Moving the Masses

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I rode the city bus quite a bit when I was a kid.  The stop was at the end of my street.  It cost 25 cents.  I would either ride it downtown to the music store, or out to the mall.  It was long before I could drive a car.  At that age it provided an almost unbelievable amount of freedom.

I traveled to Minneapolis a couple of years ago, and wanted to visit a local store during some of my free time.  I asked the concierge at the hotel about a taxi.  He responded with “why not just take the bus?”  I will admit I blanched a bit at the proposal.  He assured me that their buses were very efficient and would cost much less than taking a taxi.  I thought, well I am in Minneapolis if they’re known for anything it’s their public transportation (and near manic devotion to bicycles).  The experience was pleasant, the bus stopped a mere block from where I wanted to go and it was terribly affordable.

The experience got me thinking.  I wondered if I could go 30 days without using my car.  I would ride my bicycle when I could, and use buses when I couldn’t.  The bus company has a Twitter page that posts the current status of individual buses.  After monitoring that for a couple of weeks, and seeing how often they were delayed, I gave up on the idea.  It is still something I circle back to from time to time.

The city of Indianapolis does not have a vibrant mass transit system.  The city itself is very spread out.  Logistically this can make using mass transit here challenging.  There are plans for a better, faster and more efficient system.  I think that would be a benefit to many people.  I also think that to be a modern city that appeals to the younger folk, you gotta have a public transportation that works.

What are your thoughts on mass transit?  Do you use it?  If not why?

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Jazz

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I’ve watched all the Ken Burns documentaries.  Some in part, others in their entirety-some of those multiple times.  “Jazz” belongs in the latter category.  It’s just stunning.  This 10 part series shows you the genesis of an American art form.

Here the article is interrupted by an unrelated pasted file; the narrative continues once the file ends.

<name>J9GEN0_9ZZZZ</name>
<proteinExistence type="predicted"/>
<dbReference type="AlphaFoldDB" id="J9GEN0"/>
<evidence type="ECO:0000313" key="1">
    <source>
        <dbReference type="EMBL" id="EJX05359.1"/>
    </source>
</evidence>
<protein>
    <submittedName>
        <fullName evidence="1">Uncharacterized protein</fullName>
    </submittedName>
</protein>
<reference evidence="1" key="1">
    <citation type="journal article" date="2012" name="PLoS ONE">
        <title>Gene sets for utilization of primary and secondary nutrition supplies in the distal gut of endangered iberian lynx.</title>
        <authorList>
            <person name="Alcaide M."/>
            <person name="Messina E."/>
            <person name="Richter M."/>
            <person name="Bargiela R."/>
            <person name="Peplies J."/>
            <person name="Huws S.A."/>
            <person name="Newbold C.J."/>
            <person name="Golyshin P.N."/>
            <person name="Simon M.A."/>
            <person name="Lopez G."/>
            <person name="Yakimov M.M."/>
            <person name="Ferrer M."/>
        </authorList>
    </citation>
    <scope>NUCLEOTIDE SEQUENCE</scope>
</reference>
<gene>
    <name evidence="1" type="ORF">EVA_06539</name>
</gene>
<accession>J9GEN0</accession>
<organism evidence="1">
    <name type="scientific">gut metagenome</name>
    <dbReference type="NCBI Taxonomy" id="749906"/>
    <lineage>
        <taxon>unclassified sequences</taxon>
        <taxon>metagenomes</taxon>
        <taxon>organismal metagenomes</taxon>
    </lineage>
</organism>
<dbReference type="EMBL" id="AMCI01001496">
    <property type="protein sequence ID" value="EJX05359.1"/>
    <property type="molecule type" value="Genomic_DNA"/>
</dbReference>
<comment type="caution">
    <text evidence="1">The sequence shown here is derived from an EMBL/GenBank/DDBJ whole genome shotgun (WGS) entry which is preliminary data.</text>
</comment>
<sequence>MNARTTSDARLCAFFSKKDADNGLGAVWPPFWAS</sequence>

The common thread that runs through the series is the life, and influence of Louis Armstrong.  The mark that “Pops” left on the world is hard to fathom.  I’m not a religious person, but that man makes me believe that he was a gift to the world.

Even if you’re not a fan of the genre, it’s worth the watch.

If you’re a PBS subscriber it’s available on their app, iTunes and many other places where one can consume media.

The cold, dark days of Winter

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Many of my writing ideas come from daily interaction with people in the store.  When the weather is like it’s been here lately (read: COLD), interactions are few and far between.  What’s a guy to do?

My relationship with winter has changed as I’ve gotten older.  In my 20s and 30s I would wear shorts in the bike shop all winter long.  I spend a handful of years skiing upwards of 20 days a season.  I rode my bike in temps down around (and sometimes below) 20 degrees (F).  Not.  Any.  More.  Dammit.

Couldn’t I ride my bike indoors? Sure.  I have done this in years past.  I could also stick a fork in my eye.  It’s just too mind numbing for me to even contemplate.  It will take a couple of weeks to get my legs back underneath me come Spring, but it’s a price I’m willing to pay.  I have no one to keep up with but myself.

The flip side of this is I’m getting older (aren’t we all?).  It’s not necessarily a great idea to just let myself go to pot during the winter months.  Again, what’s a guy to do?

My solution should be body weight exercises.  Air squats, push ups and stretching (maybe even yoga-gasp!).  All these things could keep me mobile during the long, dark winter.  Then again, I could go back to binging shows on Netflix.

If you live in a cold climate, keep the faith.  Spring is nigh.

I was a guest on a local podcast last month.  We talked about cycling in the city of Indianapolis.  If you have an interest, you can listen to it here.